David Handley, a University of Maine Cooperative Extension specialist of vegetables and small fruits at UMaine’s Highmoor Farm in Monmouth, and Renae Moran, a tree fruit specialist with UMaine Extension, were interviewed for a Maine Public Broadcasting Network report titled “Climate change presents Maine farmers with new challenges.” Handley spoke about testing new crops for the region, such as grapes, as the climate changes. Moran, who is currently testing several varieties of peaches, plums and cherries, warns climate change is unpredictable and more research is needed before any farmer is recommended to make a big investment in traditionally warmer weather fruits.
The University of Maine Cooperative Extension’s Maine Harvest for Hunger program was the focus of the latest installment of the “Backyard Gardener” series on WVII (Channel 7). John Jemison, a soil and water quality specialist with UMaine Extension, spoke about the importance of the program that provides produce and recipes for those in need. This week, Master Gardener Volunteers at the Orono Community Garden will harvest greens for about 50 local senior citizens. Since Maine Harvest for Hunger began about 15 years ago, it has provided more than 1.6 million pounds of food for community members, according to the report.
The St. John Valley Times reported the University of Maine Cooperative Extension and the Maine Potato Board will sponsor the “Potatoes for the Health of it” potato-cooking contest July 27 at the 2014 Northern Maine Fair in Presque Isle. Participants are asked to prepare a heart-healthy recipe using the Maine potato as a primary ingredient. Recipes must contain no more than 30 percent fat and no more than 140 mg sodium per serving, feature Maine potatoes and use ingredients that are readily available. Recipe categories are soups, salads, breads, casseroles, desserts and miscellaneous.
Master Gardener Training Offered in SkowheganUniversity of Maine Cooperative Extension Master Gardener Volunteers training will be held Mondays, Sept. 8 through Nov. 17, 2014, and Mondays, Jan. 19 through Feb. 9, 2015. Classes will meet 6–9 p.m. at the UMaine Extension Somerset County Office, County Drive, Skowhegan.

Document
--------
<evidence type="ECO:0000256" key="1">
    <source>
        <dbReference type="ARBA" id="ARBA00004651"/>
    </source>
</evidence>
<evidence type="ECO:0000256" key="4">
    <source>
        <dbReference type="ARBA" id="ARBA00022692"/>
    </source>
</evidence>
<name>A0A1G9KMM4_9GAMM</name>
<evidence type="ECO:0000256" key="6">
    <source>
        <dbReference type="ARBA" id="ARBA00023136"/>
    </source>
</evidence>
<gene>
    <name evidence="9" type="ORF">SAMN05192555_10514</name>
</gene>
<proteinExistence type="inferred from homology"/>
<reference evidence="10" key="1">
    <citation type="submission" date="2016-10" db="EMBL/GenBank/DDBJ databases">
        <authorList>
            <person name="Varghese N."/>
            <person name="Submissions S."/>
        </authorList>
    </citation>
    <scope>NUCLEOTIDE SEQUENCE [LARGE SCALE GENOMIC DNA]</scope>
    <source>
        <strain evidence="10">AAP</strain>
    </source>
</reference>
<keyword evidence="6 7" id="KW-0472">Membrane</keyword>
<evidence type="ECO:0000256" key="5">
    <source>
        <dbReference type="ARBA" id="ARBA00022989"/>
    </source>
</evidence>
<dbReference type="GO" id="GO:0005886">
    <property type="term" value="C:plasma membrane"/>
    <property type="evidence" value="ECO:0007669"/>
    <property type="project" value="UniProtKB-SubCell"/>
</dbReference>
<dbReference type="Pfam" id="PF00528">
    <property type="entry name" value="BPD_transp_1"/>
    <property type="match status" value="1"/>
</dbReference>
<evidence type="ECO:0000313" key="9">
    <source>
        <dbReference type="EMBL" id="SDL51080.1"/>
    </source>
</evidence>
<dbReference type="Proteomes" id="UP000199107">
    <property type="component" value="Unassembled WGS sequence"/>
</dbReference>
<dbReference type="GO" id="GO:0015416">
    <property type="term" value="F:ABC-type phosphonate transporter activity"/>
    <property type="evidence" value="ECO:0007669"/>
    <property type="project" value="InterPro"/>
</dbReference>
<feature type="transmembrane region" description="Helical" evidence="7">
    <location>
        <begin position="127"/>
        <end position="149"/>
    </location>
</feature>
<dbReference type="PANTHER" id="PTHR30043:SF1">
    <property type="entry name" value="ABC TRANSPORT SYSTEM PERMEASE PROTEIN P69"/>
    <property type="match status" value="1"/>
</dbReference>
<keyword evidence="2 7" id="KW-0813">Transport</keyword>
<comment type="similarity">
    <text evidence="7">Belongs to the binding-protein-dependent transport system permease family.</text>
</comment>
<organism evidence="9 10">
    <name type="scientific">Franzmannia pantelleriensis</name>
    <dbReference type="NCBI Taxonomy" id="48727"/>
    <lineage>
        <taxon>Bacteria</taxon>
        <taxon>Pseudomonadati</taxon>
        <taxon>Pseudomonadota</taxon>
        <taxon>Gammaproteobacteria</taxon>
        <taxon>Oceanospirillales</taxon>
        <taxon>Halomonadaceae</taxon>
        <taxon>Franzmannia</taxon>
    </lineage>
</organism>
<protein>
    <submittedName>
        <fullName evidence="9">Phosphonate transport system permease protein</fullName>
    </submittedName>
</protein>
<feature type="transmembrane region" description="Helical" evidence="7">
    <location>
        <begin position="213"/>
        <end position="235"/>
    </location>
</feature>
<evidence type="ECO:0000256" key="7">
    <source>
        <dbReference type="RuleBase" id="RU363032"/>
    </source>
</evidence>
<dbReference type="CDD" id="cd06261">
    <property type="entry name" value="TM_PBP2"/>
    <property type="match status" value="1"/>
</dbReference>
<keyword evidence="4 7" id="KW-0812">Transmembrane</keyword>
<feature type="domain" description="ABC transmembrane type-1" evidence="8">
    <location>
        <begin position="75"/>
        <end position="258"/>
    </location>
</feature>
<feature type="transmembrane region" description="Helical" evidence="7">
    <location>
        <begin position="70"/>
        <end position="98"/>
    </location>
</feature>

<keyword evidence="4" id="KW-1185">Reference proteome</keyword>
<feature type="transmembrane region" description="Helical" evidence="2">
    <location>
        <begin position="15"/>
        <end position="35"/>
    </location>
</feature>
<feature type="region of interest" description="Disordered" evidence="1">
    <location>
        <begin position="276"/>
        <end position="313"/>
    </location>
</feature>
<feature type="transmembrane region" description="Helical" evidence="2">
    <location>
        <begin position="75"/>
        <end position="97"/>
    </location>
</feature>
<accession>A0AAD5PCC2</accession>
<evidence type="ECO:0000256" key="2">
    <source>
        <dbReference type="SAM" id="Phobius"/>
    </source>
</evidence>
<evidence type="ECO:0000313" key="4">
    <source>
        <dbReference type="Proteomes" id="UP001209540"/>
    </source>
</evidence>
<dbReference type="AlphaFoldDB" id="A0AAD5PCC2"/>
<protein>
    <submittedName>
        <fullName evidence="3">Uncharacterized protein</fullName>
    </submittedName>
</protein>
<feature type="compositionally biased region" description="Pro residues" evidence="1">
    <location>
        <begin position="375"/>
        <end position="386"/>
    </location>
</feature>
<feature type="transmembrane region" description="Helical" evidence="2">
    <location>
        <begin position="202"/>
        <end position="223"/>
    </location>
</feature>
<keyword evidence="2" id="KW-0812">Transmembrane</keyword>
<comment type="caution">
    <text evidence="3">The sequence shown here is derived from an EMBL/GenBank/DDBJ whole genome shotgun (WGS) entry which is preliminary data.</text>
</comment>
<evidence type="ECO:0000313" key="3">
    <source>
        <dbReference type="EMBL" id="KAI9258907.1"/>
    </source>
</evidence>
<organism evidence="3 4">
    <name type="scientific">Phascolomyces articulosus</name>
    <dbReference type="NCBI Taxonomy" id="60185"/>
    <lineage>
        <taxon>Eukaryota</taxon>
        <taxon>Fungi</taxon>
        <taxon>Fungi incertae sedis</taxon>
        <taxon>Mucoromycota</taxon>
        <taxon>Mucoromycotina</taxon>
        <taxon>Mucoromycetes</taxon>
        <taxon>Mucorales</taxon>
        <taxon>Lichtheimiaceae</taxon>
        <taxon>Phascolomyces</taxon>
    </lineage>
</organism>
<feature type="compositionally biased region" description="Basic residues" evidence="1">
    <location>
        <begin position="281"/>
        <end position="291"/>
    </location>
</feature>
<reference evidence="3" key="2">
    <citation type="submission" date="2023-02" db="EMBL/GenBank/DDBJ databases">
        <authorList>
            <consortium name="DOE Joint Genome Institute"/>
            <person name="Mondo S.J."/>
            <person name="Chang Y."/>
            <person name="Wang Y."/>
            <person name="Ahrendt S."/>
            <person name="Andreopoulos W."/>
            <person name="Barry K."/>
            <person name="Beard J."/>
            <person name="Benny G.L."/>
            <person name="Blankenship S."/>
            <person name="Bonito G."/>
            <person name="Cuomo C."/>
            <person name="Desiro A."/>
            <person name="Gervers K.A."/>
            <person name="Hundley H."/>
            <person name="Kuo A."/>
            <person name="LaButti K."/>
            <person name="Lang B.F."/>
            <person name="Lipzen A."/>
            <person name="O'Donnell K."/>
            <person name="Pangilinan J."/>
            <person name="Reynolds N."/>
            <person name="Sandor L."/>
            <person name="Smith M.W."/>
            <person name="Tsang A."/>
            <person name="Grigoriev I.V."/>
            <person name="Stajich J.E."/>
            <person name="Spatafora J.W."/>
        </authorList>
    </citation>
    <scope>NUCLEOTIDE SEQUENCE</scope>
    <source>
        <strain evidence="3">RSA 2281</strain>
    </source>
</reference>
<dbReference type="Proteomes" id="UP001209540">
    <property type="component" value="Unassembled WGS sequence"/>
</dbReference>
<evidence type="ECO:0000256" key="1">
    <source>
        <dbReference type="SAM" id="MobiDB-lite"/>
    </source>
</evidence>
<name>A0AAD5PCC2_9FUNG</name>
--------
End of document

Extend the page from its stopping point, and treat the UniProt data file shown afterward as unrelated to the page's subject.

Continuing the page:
UMaine and state specialists will present 15 three-hour gardening sessions focused on vegetables, fruit and volunteerism. Participants are expected to attend all sessions and, following the course, work on educationally based, volunteer projects. Projects may include assisting people taking part in community vegetable gardens and/or school gardens, designing and creating displays for fairs and other public functions and answering public calls and requests.
Cost is $220; scholarships are available. The course features an online manual and requires an Internet connection. For more information, to request an application or disability accommodation, or if interested and do not have reliable Internet access, call Pete Bastien, 207.474.9622, 800.287.1495 (in Maine). Completed applications are due by Aug. 22, 2014.
Keri Kaczor, of the University of Maine Cooperative Extension and coordinator of Maine Healthy Beaches, spoke with SeacoastOnline about the health of Maine’s beaches following the release of the Natural Resources Defense Council’s annual report on the water quality at beaches throughout the nation. Maine Healthy Beaches is a partnership between the UMaine Extension/Sea Grant, the Maine Department of Environmental Protection, and local municipalities. The statewide organization is dedicated to monitoring and keeping beaches clean. Kaczor said despite Maine’s low rank in the NRDC report, there are plenty of beaches in the state with nearly spotless records, and most of those beaches are in state or national parks where there is little to no development.